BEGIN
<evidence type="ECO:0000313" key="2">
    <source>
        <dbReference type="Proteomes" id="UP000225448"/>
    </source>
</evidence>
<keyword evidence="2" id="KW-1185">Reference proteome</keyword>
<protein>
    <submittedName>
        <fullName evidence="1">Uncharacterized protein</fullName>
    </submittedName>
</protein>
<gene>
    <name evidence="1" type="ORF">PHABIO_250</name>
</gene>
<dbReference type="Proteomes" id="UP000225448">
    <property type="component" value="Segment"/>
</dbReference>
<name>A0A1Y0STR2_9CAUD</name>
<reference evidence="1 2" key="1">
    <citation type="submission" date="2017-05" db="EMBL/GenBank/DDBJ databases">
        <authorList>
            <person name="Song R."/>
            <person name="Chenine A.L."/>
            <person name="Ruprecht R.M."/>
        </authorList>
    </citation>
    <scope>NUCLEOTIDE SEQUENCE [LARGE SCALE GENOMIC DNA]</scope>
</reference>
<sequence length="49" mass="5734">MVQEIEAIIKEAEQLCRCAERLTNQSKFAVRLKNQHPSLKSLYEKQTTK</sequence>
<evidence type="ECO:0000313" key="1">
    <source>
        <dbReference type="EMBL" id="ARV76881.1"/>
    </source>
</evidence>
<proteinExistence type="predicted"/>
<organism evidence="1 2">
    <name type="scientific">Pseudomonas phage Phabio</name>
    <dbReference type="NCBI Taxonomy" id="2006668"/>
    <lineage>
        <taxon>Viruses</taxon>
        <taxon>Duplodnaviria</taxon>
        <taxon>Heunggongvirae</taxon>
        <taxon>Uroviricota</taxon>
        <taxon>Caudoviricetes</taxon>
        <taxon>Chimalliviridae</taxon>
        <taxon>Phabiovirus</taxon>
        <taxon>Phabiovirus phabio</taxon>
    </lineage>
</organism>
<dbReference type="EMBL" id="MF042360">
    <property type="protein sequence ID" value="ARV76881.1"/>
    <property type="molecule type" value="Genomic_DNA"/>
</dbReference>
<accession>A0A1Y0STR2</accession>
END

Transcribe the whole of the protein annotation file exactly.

<evidence type="ECO:0000313" key="2">
    <source>
        <dbReference type="Proteomes" id="UP000225448"/>
    </source>
</evidence>
<keyword evidence="2" id="KW-1185">Reference proteome</keyword>
<protein>
    <submittedName>
        <fullName evidence="1">Uncharacterized protein</fullName>
    </submittedName>
</protein>
<gene>
    <name evidence="1" type="ORF">PHABIO_250</name>
</gene>
<dbReference type="Proteomes" id="UP000225448">
    <property type="component" value="Segment"/>
</dbReference>
<name>A0A1Y0STR2_9CAUD</name>
<reference evidence="1 2" key="1">
    <citation type="submission" date="2017-05" db="EMBL/GenBank/DDBJ databases">
        <authorList>
            <person name="Song R."/>
            <person name="Chenine A.L."/>
            <person name="Ruprecht R.M."/>
        </authorList>
    </citation>
    <scope>NUCLEOTIDE SEQUENCE [LARGE SCALE GENOMIC DNA]</scope>
</reference>
<sequence length="49" mass="5734">MVQEIEAIIKEAEQLCRCAERLTNQSKFAVRLKNQHPSLKSLYEKQTTK</sequence>
<evidence type="ECO:0000313" key="1">
    <source>
        <dbReference type="EMBL" id="ARV76881.1"/>
    </source>
</evidence>
<proteinExistence type="predicted"/>
<organism evidence="1 2">
    <name type="scientific">Pseudomonas phage Phabio</name>
    <dbReference type="NCBI Taxonomy" id="2006668"/>
    <lineage>
        <taxon>Viruses</taxon>
        <taxon>Duplodnaviria</taxon>
        <taxon>Heunggongvirae</taxon>
        <taxon>Uroviricota</taxon>
        <taxon>Caudoviricetes</taxon>
        <taxon>Chimalliviridae</taxon>
        <taxon>Phabiovirus</taxon>
        <taxon>Phabiovirus phabio</taxon>
    </lineage>
</organism>
<dbReference type="EMBL" id="MF042360">
    <property type="protein sequence ID" value="ARV76881.1"/>
    <property type="molecule type" value="Genomic_DNA"/>
</dbReference>
<accession>A0A1Y0STR2</accession>